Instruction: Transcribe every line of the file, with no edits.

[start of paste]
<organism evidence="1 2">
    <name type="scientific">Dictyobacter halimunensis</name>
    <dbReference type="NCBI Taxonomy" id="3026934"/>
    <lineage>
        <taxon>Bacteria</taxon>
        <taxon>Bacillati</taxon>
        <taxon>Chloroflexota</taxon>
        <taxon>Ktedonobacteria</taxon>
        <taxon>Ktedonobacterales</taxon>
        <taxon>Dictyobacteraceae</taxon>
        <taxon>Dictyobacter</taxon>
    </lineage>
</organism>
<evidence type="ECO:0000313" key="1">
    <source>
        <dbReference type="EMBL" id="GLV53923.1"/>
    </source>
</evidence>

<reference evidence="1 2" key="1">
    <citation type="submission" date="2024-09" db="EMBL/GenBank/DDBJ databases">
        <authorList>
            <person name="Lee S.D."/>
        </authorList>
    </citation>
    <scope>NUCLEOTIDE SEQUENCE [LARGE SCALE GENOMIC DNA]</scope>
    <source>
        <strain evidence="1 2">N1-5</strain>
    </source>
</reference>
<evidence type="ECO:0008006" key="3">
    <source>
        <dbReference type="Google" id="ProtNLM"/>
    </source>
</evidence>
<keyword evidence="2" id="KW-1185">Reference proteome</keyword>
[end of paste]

<organism evidence="1 2">
    <name type="scientific">Dictyobacter halimunensis</name>
    <dbReference type="NCBI Taxonomy" id="3026934"/>
    <lineage>
        <taxon>Bacteria</taxon>
        <taxon>Bacillati</taxon>
        <taxon>Chloroflexota</taxon>
        <taxon>Ktedonobacteria</taxon>
        <taxon>Ktedonobacterales</taxon>
        <taxon>Dictyobacteraceae</taxon>
        <taxon>Dictyobacter</taxon>
    </lineage>
</organism>
<evidence type="ECO:0000313" key="1">
    <source>
        <dbReference type="EMBL" id="GLV53923.1"/>
    </source>
</evidence>

<reference evidence="1 2" key="1">
    <citation type="submission" date="2024-09" db="EMBL/GenBank/DDBJ databases">
        <authorList>
            <person name="Lee S.D."/>
        </authorList>
    </citation>
    <scope>NUCLEOTIDE SEQUENCE [LARGE SCALE GENOMIC DNA]</scope>
    <source>
        <strain evidence="1 2">N1-5</strain>
    </source>
</reference>
<evidence type="ECO:0008006" key="3">
    <source>
        <dbReference type="Google" id="ProtNLM"/>
    </source>
</evidence>
<keyword evidence="2" id="KW-1185">Reference proteome</keyword>